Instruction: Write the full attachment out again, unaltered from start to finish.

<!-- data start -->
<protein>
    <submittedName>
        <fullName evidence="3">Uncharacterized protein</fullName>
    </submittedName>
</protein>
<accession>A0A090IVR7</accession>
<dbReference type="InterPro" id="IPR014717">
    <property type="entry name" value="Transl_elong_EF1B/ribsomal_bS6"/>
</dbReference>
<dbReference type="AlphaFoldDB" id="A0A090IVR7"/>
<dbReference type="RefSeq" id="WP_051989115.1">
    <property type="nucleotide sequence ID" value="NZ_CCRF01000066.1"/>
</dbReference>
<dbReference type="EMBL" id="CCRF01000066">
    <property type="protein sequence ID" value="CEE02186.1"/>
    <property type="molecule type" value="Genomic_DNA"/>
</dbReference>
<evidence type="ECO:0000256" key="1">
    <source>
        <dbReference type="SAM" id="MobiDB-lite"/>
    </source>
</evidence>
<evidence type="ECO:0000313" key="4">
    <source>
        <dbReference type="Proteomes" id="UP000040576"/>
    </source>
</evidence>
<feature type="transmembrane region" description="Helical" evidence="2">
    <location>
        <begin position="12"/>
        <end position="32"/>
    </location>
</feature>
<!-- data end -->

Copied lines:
<protein>
    <submittedName>
        <fullName evidence="3">Uncharacterized protein</fullName>
    </submittedName>
</protein>
<accession>A0A090IVR7</accession>
<dbReference type="InterPro" id="IPR014717">
    <property type="entry name" value="Transl_elong_EF1B/ribsomal_bS6"/>
</dbReference>
<dbReference type="AlphaFoldDB" id="A0A090IVR7"/>
<dbReference type="RefSeq" id="WP_051989115.1">
    <property type="nucleotide sequence ID" value="NZ_CCRF01000066.1"/>
</dbReference>
<dbReference type="EMBL" id="CCRF01000066">
    <property type="protein sequence ID" value="CEE02186.1"/>
    <property type="molecule type" value="Genomic_DNA"/>
</dbReference>
<evidence type="ECO:0000256" key="1">
    <source>
        <dbReference type="SAM" id="MobiDB-lite"/>
    </source>
</evidence>
<evidence type="ECO:0000313" key="4">
    <source>
        <dbReference type="Proteomes" id="UP000040576"/>
    </source>
</evidence>
<feature type="transmembrane region" description="Helical" evidence="2">
    <location>
        <begin position="12"/>
        <end position="32"/>
    </location>
</feature>